Statute of Limitations for Federal vs. State Crimes
Statute of limitations is a time limit. It's an idea that charges must be filed against a suspect within a certain amount of time from the date the crime happened. The reason is to protect individuals from being continually harassed, sparing them from having to defend against old charges when memories have faded or evidence is no longer available.
Statute of limitations are divided into federal and state categories.
Federal statutes are only applicable to federal crimes. Typically, those are crimes which violate a congressionally mandated law or take place on federal property. Mail fraud and burglarizing or vandalizing a federally owned property are examples of what can be considered a federal crime.
Each type of federal crime has it's own type of statute of limitations however there is no statute of limitations for federal crimes punishable by death. Certain federal terrorism crimes do not have a statute of limitations either. Otherwise, prosecution for other federal crimes must begin within 5 years from the time the offense was committed. There are a few exceptions, such as arson, art theft, particular crimes against financial institutions and various immigration offenses which all carry statutes of limitations longer than the five-year norm.
No matter the applicable statute of limitations, the time period can be extended because of certain circumstances. For example, when the accused is a fugitive or the case involves charges of wartime fraud against the government, the statute of limitations can be lengthened.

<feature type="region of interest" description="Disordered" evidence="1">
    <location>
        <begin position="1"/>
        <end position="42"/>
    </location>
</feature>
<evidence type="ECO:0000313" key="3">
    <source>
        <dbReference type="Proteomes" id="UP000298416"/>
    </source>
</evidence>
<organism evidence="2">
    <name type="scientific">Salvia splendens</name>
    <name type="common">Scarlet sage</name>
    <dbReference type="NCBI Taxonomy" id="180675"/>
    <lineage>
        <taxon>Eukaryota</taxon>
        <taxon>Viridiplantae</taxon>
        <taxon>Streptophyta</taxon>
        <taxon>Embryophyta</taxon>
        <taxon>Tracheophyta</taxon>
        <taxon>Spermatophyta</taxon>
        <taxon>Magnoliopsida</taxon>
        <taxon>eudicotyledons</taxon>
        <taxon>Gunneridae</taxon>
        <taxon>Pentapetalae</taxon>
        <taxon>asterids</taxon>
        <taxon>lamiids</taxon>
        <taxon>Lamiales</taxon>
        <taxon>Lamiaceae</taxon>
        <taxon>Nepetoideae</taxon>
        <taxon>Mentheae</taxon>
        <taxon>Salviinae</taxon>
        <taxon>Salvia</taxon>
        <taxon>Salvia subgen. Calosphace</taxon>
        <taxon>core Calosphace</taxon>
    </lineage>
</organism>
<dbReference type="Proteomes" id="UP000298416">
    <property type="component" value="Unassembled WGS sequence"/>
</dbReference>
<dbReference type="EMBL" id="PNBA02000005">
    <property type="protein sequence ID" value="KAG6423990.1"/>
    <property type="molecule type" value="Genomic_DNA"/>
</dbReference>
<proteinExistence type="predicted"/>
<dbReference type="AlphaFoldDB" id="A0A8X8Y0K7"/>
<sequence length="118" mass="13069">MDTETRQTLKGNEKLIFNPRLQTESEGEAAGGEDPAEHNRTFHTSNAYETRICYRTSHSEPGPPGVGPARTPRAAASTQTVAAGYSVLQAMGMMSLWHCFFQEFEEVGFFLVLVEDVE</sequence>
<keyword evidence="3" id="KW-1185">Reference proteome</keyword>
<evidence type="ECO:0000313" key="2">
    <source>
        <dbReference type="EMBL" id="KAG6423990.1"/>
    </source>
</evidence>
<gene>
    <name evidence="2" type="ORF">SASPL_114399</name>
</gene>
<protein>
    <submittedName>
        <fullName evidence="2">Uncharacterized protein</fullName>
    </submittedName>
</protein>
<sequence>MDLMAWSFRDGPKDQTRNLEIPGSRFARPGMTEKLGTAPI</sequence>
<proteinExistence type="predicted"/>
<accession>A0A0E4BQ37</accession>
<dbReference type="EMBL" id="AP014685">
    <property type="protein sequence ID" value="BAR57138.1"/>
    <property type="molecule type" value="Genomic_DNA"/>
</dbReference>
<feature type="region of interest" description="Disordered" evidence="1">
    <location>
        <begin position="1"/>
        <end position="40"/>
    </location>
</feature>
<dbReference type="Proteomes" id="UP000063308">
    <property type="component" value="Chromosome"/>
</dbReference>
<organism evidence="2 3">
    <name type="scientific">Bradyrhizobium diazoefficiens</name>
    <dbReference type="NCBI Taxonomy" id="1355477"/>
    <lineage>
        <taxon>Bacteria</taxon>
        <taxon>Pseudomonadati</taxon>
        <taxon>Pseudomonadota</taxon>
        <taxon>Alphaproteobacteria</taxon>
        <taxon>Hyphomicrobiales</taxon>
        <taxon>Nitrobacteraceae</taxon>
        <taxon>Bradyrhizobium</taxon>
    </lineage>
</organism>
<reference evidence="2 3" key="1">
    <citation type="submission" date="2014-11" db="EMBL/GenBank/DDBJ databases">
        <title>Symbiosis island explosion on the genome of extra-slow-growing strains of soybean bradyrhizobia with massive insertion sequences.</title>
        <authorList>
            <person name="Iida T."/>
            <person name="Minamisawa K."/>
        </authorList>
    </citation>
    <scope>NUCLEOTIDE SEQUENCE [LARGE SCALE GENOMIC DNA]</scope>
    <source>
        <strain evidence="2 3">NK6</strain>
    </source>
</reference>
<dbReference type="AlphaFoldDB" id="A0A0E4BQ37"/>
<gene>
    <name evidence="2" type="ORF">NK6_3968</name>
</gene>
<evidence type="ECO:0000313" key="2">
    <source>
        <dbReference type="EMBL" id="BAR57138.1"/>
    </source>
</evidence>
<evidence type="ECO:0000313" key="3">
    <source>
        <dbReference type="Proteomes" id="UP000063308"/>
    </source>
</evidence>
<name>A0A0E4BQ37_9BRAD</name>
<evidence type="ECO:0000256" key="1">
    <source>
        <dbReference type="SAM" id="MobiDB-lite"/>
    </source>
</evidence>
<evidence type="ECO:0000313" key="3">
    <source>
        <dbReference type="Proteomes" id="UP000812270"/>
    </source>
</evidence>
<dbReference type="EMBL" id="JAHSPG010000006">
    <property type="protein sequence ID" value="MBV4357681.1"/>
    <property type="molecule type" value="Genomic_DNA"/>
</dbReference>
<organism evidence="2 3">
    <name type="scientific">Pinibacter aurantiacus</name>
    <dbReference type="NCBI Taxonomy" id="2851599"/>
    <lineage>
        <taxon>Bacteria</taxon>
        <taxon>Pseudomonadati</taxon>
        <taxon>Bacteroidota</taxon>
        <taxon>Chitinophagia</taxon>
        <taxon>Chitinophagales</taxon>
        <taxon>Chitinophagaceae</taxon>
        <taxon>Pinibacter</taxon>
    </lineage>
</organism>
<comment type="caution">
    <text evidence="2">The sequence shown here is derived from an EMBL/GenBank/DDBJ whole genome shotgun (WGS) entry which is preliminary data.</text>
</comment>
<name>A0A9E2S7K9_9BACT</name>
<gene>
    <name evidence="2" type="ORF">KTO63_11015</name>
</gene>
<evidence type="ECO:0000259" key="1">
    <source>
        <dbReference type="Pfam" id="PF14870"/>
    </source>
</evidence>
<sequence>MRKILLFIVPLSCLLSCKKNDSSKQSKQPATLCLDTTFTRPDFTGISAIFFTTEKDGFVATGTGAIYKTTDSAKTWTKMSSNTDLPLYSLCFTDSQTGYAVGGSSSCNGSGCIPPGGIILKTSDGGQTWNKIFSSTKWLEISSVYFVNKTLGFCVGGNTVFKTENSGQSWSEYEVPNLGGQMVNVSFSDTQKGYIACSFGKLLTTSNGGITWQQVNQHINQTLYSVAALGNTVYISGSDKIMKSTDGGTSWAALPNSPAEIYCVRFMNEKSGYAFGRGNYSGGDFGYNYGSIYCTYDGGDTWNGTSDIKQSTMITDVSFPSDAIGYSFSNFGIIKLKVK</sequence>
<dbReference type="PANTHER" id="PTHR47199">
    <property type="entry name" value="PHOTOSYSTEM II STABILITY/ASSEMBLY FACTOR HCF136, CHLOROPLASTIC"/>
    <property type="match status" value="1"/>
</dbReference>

Examples of federal crimes that receive extended statutes of limitations:
- 20 years for major theft of art work
- 10 years for arson, certain crimes against financial institutions and immigration offenses
- 8 years for non-violent violations of the terrorism-associated statutes
Each state has separate laws and varying time lines for their statutes. For many states, the statute of limitations for felony cases is indefinite compared to a misdemeanor where limitations vary. Severe and violent crimes, like murder, can be prosecuted half a century later in many states.
There are four states that have not established a legal set of statute limitations for any crimes. This allows those states to prosecute a charge at any time after it was committed. The states without statues of limitations:
- South Carolina
- West Virginia
Examples of variations by state:
- In Alaska, there is no limitation for murders. It's 10 years for certain felonies. It's five years for misdemeanors.
- In California (https://www.avvo.com/legal-guides/ugc/california-criminal-statute-of-limitations-law), offenses punishable by death or life imprisonment do not have a statute of limitations. Felony offenses punishable by eight or more years in prison have a limitation of six years. Misdemeanor violations committed on a minor under the age of 14 has a time limit of three years.
- In New York, there is no limitation for Class A felony murder. Tax law misdemeanors are three years, general misdemeanors are usually two years, petty offenses are one year.